News Wrap: Deadly attack wreaks havoc outside London Parliament

In our news wrap Wednesday, chaos erupted outside Britain's Parliament building when an attacker drove into a crowd and stabbed a policeman. At least four people died. Also, Turkish President Recep Tayyip Erdogan issued a stark warning to European states over rallies of Turkish emigres ahead of a referendum on expanding his powers next month.

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    In the day's other news: Chaos erupted outside Britain's Parliament Building, and when it was over, at least four people were dead. They included an attacker who drove into a crowd, a policeman he stabbed before being shot dead, and two civilians hit by the car.

    Paul Davies of Independent Television News reports from London.


    Parliament in lock down. Emergency vehicles block all roads. An air ambulance arrives to collect the casualties.

    The security services have warned there'd been many close calls before, but this was the day the terror threat arrived at Westminster, and even entered the grounds of the mother of parliaments. Here, a police officer throws a bag of emergency supplies over the fence. Inside the grounds, medics are desperately trying to help a colleague who has been stabbed.

    A second person seen here being treated on the left of this picture is believed to be the attacker who's been shot by police. As news spreads, so does panic. Tourists run away, and then we hear the sound of gunshots.

    While armed officers enter Parliament, M.P.s are briefed on what's happening outside.

    DAVID LIDINGTON, Leader of the House of Commons: What I am able to say to the House is that there has been a serious incident within the estate.


    But there was more to this horrifying event, much more. On Westminster Bridge, a trail of carnage. A car had mounted the pavement, deliberately mowing down pedestrians as it headed for the houses of Parliament.

    The injured are scattered where they were knocked down. There are multiple casualties. The car reached the perimeter of Parliament before crashing into railings. In this image, there's still smoke coming from its engine. Tourists mill around it. Police say the man on this stretcher is the one who was shot by their officers.

  • MARK ROWLEY, Assistant Commissioner, Metropolitan Police:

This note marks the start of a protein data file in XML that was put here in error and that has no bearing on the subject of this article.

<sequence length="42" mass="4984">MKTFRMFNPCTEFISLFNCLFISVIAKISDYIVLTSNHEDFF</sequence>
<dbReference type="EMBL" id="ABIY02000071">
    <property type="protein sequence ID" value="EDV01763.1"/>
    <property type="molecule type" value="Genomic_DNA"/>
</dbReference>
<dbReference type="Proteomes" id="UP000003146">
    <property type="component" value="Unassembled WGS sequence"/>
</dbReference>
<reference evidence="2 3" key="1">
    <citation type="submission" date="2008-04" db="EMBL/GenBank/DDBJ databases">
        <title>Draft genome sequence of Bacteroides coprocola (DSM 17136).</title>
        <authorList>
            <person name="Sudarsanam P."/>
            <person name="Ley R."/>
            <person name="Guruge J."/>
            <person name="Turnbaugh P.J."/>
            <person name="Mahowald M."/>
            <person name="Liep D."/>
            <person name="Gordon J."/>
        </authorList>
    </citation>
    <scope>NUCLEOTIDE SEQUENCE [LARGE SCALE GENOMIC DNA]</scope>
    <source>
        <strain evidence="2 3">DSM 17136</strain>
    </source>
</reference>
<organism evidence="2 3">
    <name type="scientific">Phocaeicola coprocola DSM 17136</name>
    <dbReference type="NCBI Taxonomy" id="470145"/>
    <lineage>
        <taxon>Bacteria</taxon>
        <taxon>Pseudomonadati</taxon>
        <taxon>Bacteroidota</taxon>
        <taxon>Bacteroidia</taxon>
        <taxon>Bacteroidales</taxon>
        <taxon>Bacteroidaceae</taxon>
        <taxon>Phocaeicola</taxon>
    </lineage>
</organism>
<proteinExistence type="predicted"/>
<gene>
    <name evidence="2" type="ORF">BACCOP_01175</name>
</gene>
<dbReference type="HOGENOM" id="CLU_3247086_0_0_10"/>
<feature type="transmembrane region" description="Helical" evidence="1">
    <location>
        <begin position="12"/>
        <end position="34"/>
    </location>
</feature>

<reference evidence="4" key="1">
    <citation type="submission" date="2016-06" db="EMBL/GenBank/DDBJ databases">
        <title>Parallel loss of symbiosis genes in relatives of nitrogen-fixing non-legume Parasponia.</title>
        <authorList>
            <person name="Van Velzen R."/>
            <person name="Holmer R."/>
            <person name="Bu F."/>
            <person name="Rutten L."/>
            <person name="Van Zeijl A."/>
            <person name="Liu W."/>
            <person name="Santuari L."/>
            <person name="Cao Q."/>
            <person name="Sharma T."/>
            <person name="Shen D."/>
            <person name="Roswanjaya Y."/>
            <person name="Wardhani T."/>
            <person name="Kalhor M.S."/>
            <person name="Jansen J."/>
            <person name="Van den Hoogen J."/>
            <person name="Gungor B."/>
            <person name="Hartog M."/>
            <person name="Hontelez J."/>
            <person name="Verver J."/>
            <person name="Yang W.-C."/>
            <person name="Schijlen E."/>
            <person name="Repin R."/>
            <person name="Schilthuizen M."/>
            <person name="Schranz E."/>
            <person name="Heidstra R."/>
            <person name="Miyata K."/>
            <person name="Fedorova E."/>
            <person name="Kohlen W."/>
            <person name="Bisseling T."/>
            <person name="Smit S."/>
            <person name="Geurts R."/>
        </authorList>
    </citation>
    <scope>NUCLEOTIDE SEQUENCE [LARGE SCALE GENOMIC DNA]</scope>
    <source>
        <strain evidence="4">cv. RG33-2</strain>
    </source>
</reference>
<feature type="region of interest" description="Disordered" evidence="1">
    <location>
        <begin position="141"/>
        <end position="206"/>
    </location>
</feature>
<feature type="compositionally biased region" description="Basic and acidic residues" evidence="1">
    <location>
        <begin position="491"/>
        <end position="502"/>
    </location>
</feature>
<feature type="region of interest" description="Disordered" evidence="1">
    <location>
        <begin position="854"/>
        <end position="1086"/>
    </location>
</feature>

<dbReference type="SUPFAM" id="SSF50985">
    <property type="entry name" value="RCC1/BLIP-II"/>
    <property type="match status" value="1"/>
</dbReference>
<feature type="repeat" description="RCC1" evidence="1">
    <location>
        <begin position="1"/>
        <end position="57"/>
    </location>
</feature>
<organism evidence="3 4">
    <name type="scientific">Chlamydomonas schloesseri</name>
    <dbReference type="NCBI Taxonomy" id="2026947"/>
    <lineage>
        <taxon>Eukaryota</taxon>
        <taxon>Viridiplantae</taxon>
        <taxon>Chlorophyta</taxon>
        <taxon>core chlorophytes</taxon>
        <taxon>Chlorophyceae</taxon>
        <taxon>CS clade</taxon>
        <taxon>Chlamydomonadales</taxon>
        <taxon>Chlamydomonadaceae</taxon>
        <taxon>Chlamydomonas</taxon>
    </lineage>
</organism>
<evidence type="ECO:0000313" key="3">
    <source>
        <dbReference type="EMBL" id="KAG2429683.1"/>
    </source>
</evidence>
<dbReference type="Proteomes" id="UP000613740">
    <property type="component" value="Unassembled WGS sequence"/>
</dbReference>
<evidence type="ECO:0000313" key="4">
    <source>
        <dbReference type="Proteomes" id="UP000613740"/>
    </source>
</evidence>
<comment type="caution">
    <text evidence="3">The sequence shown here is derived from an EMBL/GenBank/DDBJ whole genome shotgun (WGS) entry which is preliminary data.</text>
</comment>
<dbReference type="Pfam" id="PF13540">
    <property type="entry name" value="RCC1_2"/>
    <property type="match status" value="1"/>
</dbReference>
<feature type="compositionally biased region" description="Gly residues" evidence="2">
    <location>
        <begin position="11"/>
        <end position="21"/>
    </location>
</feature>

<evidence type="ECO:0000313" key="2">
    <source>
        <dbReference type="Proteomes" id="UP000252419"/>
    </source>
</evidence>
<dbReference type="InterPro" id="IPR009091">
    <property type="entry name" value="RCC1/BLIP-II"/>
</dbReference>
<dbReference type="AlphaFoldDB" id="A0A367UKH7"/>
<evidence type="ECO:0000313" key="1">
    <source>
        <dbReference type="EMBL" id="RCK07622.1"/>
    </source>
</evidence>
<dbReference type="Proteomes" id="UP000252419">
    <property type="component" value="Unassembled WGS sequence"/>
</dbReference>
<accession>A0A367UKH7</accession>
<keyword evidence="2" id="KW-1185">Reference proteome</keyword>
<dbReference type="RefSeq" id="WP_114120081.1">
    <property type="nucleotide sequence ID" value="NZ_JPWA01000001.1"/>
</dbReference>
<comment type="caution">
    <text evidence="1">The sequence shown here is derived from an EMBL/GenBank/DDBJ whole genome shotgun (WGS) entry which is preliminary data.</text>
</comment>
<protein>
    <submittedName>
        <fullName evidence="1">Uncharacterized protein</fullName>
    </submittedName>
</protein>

And whilst we currently believe there was only one attacker, I'm sure the public will understand us taking every precaution in locking down and searching the area as thoroughly and exhaustively as possible.


    At this stage, police are not speculating about the motive of the attacker, the man they are calling a terrorist.


    The incident came one year after Islamist militants killed 32 people in Brussels, Belgium.

    Turkey's president issued a stark warning to European states today. Recep Tayyip Erdogan demanded that they stop barring Turkish government officials from rallies of Turkish emigres. They're meant to drum up support for expanding Erdogan's powers.

    In Ankara today, the Turkish leader said that Europe has to change its ways, or face the consequences.

  • PRESIDENT RECEP TAYYIP ERDOGAN, Turkey (through interpreter):

    These incidents are closely followed. If you continue this way, no European in any part of the world can walk safely on the streets. If you stay on this dangerous path, you will sustain the biggest damage.


    Turkey holds a referendum on expanding Erdogan's powers next month.

    There's word tonight that U.S. agencies may have intercepted communications by Trump transition officials. The chair of the House Intelligence Committee, Devin Nunes, says it happened during legal surveillance of foreign nationals. Nunes briefed the president at the White House today, and said the information is not related to any contacts with the Russians.

  • REP. DEVIN NUNES, R-Calif.:

    What I saw has nothing to do with Russia and nothing to do with the Russian investigation, has everything to do with possible surveillance activities. And the president needs to know that these intelligence reports are out there. And I have a duty to tell him that.


    Nunes says he believes the intercepts may have been improperly included in intelligence reports. The chairman did share the information with the ranking Democrat on the intelligence panel before going public. That is representative — or, rather, he didn't share it with him. And that is Representative Adam Schiff of California.

  • REP. ADAM SCHIFF, D-Calif.:

    The chairman will need to decide whether he is the chairman of an independent investigation into conduct which includes allegations of potential coordination between the Trump campaign and the Russians, or he's going to act as a surrogate of the White House, because he cannot do both.